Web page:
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Utah Latinos passing on cultural traditions during Día de los Reyes

A family takes a photo with the three wise men at a Día de los Reyes celebration at Centro Civico Mexicano in Salt Lake City on Friday. The organization has been hosting these celebrations on and off for the past 80 years, and an estimated 500 individuals attended the center's event Friday.

A family takes a photo with the three wise men at a Día de los Reyes celebration at Centro Civico Mexicano in Salt Lake City on Friday. The organization has been hosting these celebrations on and off for the past 80 years, and an estimated 500 individuals attended the center's event Friday. (Sydnee Gonzalez, KSL.com)


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SALT LAKE CITY — Irma Hofer grew up in Baja California, Mexico, setting her shoes out by her bed or next to the window each year on Jan. 5 before going to sleep.

The tradition was in anticipation of a visit from the three wise men, who leave presents in and around the shoes for children to wake up to on Jan. 6, or Día de los Reyes — a holiday celebrated in many Hispanic countries. The Jan. 6 date honors the wise men's journey, which tradition says would have taken 12 days from the time they saw the Christmas star.

When Hofer moved to the United States 45 years ago, her family adopted American holiday traditions, like a Christmas tree, but they still held onto Día de los Reyes traditions. Today, Hofer is celebrating both holiday traditions with her children and grandchildren.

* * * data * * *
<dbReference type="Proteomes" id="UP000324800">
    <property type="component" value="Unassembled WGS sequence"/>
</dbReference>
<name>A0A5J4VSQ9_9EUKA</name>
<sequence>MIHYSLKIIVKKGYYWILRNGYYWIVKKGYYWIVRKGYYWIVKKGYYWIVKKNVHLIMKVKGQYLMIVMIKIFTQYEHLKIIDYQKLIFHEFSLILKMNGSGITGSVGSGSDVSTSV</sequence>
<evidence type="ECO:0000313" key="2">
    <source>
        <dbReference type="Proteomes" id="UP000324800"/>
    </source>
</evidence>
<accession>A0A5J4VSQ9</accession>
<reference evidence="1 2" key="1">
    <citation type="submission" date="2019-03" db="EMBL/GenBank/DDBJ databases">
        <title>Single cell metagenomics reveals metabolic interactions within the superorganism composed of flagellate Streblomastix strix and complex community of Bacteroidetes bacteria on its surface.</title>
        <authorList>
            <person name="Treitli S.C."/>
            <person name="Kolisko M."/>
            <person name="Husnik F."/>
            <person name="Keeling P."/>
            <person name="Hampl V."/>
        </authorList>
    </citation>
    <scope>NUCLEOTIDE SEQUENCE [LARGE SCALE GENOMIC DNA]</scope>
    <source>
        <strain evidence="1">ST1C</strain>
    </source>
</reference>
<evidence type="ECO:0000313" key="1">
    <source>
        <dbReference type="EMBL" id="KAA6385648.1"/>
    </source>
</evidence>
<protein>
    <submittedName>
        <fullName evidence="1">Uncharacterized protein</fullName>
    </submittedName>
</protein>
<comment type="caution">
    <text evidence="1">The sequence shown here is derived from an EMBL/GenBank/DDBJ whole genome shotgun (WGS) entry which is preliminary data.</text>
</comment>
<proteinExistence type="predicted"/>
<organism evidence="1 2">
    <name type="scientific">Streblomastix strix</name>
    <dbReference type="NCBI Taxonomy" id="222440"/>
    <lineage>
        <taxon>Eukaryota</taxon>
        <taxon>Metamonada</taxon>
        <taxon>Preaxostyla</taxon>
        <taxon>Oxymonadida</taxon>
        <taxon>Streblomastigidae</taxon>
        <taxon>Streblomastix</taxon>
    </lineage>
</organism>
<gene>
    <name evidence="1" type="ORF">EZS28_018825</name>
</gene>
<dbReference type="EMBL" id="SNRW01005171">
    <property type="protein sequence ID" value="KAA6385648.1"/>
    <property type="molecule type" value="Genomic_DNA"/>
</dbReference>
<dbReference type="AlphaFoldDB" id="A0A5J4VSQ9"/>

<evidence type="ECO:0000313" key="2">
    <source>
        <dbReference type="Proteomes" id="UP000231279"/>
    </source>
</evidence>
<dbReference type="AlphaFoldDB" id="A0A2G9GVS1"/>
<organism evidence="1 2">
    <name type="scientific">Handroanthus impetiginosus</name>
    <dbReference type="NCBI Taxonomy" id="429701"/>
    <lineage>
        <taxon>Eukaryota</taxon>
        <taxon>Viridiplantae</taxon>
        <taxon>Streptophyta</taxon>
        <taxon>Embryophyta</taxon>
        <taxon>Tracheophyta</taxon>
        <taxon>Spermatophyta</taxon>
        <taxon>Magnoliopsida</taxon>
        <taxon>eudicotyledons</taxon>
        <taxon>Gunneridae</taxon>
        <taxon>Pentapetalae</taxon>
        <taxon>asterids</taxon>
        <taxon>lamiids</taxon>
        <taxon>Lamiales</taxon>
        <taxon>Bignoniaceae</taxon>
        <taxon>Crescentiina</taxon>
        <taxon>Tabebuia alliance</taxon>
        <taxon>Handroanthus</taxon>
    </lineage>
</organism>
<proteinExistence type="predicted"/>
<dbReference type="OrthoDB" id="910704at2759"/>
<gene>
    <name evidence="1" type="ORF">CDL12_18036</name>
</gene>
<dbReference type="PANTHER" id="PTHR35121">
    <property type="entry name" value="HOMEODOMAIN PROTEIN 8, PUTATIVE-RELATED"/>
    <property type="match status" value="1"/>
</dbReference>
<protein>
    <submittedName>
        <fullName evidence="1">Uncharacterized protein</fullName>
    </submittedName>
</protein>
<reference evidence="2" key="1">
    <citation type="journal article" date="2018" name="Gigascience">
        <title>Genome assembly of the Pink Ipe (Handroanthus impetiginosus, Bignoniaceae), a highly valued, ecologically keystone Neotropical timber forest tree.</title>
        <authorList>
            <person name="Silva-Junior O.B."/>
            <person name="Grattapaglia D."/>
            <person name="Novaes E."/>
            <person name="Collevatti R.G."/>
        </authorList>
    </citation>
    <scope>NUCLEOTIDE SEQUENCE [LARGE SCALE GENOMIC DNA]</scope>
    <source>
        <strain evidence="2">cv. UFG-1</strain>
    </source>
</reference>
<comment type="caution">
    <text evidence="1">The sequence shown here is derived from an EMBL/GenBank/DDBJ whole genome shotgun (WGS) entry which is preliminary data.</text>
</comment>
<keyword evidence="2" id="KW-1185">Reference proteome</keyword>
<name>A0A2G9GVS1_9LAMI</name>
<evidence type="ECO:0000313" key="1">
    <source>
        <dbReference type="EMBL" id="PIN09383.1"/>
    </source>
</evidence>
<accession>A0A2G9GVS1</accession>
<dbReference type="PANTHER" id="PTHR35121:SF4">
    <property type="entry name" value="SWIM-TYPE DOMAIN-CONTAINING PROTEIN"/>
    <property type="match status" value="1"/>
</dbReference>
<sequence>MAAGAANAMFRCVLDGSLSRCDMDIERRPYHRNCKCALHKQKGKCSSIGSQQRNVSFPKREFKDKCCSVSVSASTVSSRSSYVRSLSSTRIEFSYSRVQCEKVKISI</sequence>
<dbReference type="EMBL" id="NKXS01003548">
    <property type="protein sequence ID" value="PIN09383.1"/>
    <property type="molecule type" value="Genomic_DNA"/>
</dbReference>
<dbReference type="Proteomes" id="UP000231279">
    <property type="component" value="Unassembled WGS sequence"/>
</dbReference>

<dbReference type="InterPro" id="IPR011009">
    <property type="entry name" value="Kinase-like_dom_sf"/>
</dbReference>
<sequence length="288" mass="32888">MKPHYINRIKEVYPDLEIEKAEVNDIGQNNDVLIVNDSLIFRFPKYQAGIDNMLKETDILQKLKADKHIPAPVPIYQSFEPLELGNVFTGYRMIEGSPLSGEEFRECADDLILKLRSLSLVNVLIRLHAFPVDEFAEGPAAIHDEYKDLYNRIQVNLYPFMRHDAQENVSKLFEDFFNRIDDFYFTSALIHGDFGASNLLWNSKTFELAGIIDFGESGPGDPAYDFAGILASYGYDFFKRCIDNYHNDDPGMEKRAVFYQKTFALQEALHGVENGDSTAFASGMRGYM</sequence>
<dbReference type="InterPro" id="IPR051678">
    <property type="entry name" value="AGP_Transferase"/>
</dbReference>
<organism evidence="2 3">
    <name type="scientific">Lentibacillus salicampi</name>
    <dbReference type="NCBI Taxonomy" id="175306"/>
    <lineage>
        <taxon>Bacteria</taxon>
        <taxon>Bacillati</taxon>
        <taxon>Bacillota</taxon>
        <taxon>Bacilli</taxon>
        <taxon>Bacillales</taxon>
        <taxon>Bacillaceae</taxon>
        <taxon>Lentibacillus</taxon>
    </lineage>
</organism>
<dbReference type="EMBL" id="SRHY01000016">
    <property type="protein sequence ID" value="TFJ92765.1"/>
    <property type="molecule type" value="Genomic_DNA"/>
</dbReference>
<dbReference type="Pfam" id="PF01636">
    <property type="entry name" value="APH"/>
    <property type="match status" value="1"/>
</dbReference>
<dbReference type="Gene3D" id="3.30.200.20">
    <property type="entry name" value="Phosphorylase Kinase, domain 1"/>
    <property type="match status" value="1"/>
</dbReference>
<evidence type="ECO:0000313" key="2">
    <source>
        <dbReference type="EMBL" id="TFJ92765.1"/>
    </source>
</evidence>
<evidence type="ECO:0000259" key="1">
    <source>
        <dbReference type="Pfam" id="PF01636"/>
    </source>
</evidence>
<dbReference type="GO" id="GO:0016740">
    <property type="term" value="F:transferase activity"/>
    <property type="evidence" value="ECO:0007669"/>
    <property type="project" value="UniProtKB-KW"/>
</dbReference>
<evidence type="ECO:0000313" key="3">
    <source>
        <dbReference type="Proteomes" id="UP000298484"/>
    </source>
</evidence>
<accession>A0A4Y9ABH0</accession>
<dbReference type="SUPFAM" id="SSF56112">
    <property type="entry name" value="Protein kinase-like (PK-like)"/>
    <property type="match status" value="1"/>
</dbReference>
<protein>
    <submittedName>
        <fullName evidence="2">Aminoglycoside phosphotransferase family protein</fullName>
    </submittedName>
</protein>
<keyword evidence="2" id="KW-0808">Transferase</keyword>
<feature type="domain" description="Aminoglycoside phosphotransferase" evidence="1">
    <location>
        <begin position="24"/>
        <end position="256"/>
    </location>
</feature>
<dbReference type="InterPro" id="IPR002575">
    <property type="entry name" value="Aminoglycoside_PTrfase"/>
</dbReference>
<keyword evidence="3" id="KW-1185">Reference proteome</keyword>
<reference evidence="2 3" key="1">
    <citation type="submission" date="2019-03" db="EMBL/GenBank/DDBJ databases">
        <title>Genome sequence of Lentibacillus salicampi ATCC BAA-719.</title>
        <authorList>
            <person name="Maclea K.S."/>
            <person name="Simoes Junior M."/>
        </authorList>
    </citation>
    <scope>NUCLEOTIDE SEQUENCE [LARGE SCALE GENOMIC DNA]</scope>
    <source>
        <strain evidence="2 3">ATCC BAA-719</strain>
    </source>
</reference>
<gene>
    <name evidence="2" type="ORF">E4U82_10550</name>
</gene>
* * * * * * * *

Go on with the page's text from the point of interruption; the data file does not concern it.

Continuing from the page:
"We have both, and I like it because have the morning of the 25th, when we have some gifts, and we have Jan. 6, when we have some gifts, too. It's fun and it's great because Día de los Reyes is more religious and the other is more Pagan and related to Santa Claus," Hofer said. "I think that it is important to know your roots so you can contribute to our society and enrich it."

Hofer isn't the only one keeping Día de los Reyes traditions alive in Utah. Centro Civico Mexicano has been hosting Día de los Reyes celebrations on and off for the past 80 years. This year, an estimated 500 individuals attended the center's event at 155 S. 600 West in downtown Salt Lake City.

"In this event, it's a sense of community that we are keeping a tradition alive that is not widespread across this country," said Hofer. "Remembering what we did as kids and passing it on to our own kids, it's a great thing."

Belia Paz — founder of Mujeres Unidas, one of the organizations that helped organize the event — said her favorite part of the holiday is seeing the smiles on the children's faces as they experience the traditions.

"It's a tradition that we need to make sure that our young children live," Paz said of the holiday, "Adapting is living it and still continuing the tradition, but with thousands of people so they know that the tradition has not gone away wherever they go."

Brandy Farmer, Centro Civico Mexicano president, also stressed how important these events are in sharing cultural traditions with the mainstream.